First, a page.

Go to the first, previous, next, last section, table of contents.

Using GDB under GNU Emacs

A special interface allows you to use GNU Emacs to view (and edit) the source files for the program you are debugging with GDB.

To use this interface, use the command M-x gdb in Emacs. Give the executable file you want to debug as an argument. This command starts GDB as a subprocess of Emacs, with input and output through a newly created Emacs buffer.

Using GDB under Emacs is just like using GDB normally except for two things:

This applies both to GDB commands and their output, and to the input and output done by the program you are debugging.

This is useful because it means that you can copy the text of previous commands and input them again; you can even use parts of the output in this way.

All the facilities of Emacs' Shell mode are available for interacting with your program. In particular, you can send signals the usual way--for example, C-c C-c for an interrupt, C-c C-z for a stop.

Each time GDB displays a stack frame, Emacs automatically finds the source file for that frame and puts an arrow (`=>') at the left margin of the current line. Emacs uses a separate buffer for source display, and splits the screen to show both your GDB session and the source.

Explicit GDB list or search commands still produce output as usual, but you probably have no reason to use them from Emacs.

Warning: If the directory where your program resides is not your current directory, it can be easy to confuse Emacs about the location of the source files, in which case the auxiliary display buffer does not appear to show your source. GDB can find programs by searching your environment's PATH variable, so the GDB input and output session proceeds normally; but Emacs does not get enough information back from GDB to locate the source files in this situation. To avoid this problem, either start GDB mode from the directory where your program resides, or specify an absolute file name when prompted for the M-x gdb argument.

A similar confusion can result if you use the GDB file command to switch to debugging a program in some other location, from an existing GDB buffer in Emacs.

By default, M-x gdb calls the program called `gdb'. If you need to call GDB by a different name (for example, if you keep several configurations around, with different names) you can set the Emacs variable gdb-command-name; for example,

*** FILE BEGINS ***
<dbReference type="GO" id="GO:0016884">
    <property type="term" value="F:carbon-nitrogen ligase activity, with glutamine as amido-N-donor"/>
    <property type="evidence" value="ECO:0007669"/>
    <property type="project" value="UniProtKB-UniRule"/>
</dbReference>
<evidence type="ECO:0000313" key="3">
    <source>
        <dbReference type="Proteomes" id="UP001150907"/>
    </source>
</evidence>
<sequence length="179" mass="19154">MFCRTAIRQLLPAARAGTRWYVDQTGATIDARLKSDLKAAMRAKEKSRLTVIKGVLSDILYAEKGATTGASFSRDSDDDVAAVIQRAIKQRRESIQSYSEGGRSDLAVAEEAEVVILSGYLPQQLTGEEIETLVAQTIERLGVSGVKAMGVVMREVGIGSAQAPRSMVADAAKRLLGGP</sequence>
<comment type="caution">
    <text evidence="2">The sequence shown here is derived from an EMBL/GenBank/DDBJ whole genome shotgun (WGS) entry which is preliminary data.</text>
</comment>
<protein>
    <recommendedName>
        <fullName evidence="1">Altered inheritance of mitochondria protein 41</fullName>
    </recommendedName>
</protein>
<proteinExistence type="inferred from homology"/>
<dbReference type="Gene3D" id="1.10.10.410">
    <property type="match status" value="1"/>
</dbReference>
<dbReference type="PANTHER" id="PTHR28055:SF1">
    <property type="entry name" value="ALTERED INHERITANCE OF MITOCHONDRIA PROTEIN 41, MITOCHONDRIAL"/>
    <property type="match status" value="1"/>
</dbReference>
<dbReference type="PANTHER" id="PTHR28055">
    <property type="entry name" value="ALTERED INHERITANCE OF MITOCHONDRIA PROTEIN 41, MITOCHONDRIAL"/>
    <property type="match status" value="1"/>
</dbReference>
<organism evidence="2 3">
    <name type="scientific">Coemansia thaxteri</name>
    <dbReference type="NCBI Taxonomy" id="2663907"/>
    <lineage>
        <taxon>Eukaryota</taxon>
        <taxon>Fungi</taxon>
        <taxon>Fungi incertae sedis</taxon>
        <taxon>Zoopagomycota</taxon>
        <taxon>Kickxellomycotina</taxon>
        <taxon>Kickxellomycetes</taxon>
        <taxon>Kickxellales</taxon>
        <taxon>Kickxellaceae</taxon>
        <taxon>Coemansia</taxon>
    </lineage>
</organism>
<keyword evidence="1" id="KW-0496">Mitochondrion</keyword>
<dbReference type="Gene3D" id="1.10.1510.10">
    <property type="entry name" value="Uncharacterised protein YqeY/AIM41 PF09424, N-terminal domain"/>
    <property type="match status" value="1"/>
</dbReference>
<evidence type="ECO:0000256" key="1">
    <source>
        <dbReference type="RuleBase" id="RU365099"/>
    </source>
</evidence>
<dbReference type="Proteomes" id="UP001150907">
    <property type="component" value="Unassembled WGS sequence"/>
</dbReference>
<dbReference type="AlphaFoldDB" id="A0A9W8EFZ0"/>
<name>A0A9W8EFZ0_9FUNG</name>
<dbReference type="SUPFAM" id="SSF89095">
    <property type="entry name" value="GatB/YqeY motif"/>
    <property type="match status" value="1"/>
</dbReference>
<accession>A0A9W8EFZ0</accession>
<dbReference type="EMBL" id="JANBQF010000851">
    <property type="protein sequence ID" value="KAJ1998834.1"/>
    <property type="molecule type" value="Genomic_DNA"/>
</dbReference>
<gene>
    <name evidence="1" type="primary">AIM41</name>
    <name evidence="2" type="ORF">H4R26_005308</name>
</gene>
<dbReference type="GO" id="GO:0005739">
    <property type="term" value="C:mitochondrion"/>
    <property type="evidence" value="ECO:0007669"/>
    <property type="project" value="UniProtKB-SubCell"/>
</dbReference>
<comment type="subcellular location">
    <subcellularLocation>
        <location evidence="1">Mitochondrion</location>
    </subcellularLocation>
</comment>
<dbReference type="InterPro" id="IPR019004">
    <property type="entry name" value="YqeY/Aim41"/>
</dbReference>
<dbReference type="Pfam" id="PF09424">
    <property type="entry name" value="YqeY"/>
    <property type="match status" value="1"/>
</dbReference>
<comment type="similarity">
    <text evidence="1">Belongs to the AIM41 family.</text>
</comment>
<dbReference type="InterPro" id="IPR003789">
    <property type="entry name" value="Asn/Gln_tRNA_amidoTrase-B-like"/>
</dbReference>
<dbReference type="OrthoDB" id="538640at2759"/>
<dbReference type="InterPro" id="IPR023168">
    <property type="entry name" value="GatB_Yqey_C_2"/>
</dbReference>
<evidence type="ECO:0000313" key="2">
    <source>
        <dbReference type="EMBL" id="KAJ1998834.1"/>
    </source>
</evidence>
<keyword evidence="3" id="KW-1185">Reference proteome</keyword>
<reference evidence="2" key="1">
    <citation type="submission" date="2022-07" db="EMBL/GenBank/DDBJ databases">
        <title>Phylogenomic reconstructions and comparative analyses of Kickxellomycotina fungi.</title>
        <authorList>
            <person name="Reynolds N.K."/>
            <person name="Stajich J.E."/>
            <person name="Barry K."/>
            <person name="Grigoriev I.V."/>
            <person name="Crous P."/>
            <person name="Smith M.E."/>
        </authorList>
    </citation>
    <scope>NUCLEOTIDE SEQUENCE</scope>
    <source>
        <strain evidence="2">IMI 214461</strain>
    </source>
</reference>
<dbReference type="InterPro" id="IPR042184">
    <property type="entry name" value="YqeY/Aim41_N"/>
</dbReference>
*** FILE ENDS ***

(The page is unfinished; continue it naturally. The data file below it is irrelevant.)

(setq gdb-command-name "mygdb")

(preceded by M-: or ESC :, or typed in the *scratch* buffer, or in your `.emacs' file) makes Emacs call the program named "mygdb" instead.

In the GDB I/O buffer, you can use these special Emacs commands in addition to the standard Shell mode commands:

C-h m
Describe the features of Emacs' GDB Mode.
Execute to another source line, like the GDB step command; also update the display window to show the current file and location.
Execute to next source line in this function, skipping all function calls, like the GDB next command. Then update the display window to show the current file and location.
Execute one instruction, like the GDB stepi command; update display window accordingly.
M-x gdb-nexti
Execute to next instruction, using the GDB nexti command; update display window accordingly.
C-c C-f
Execute until exit from the selected stack frame, like the GDB finish command.
Continue execution of your program, like the GDB continue command. Warning: In Emacs v19, this command is C-c C-p.
Go up the number of frames indicated by the numeric argument (see section `Numeric Arguments' in The GNU Emacs Manual), like the GDB up command. Warning: In Emacs v19, this command is C-c C-u.
Go down the number of frames indicated by the numeric argument, like the GDB down command. Warning: In Emacs v19, this command is C-c C-d.
C-x &
Read the number where the cursor is positioned, and insert it at the end of the GDB I/O buffer. For example, if you wish to disassemble code around an address that was displayed earlier, type disassemble; then move the cursor to the address display, and pick up the argument for disassemble by typing C-x &. You can customize this further by defining elements of the list gdb-print-command; once it is defined, you can format or otherwise process numbers picked up by C-x & before they are inserted. A numeric argument to C-x & indicates that you wish special formatting, and also acts as an index to pick an element of the list. If the list element is a string, the number to be inserted is formatted using the Emacs function format; otherwise the number is passed as an argument to the corresponding list element.

In any source file, the Emacs command C-x SPC (gdb-break) tells GDB to set a breakpoint on the source line point is on.

If you accidentally delete the source-display buffer, an easy way to get it back is to type the command f in the GDB buffer, to request a frame display; when you run under Emacs, this recreates the source buffer if necessary to show you the context of the current frame.

The source files displayed in Emacs are in ordinary Emacs buffers which are visiting the source files in the usual way. You can edit the files with these buffers if you wish; but keep in mind that GDB communicates with Emacs in terms of line numbers. If you add or delete lines from the text, the line numbers that GDB knows cease to correspond properly with the code.

Go to the first, previous, next, last section, table of contents.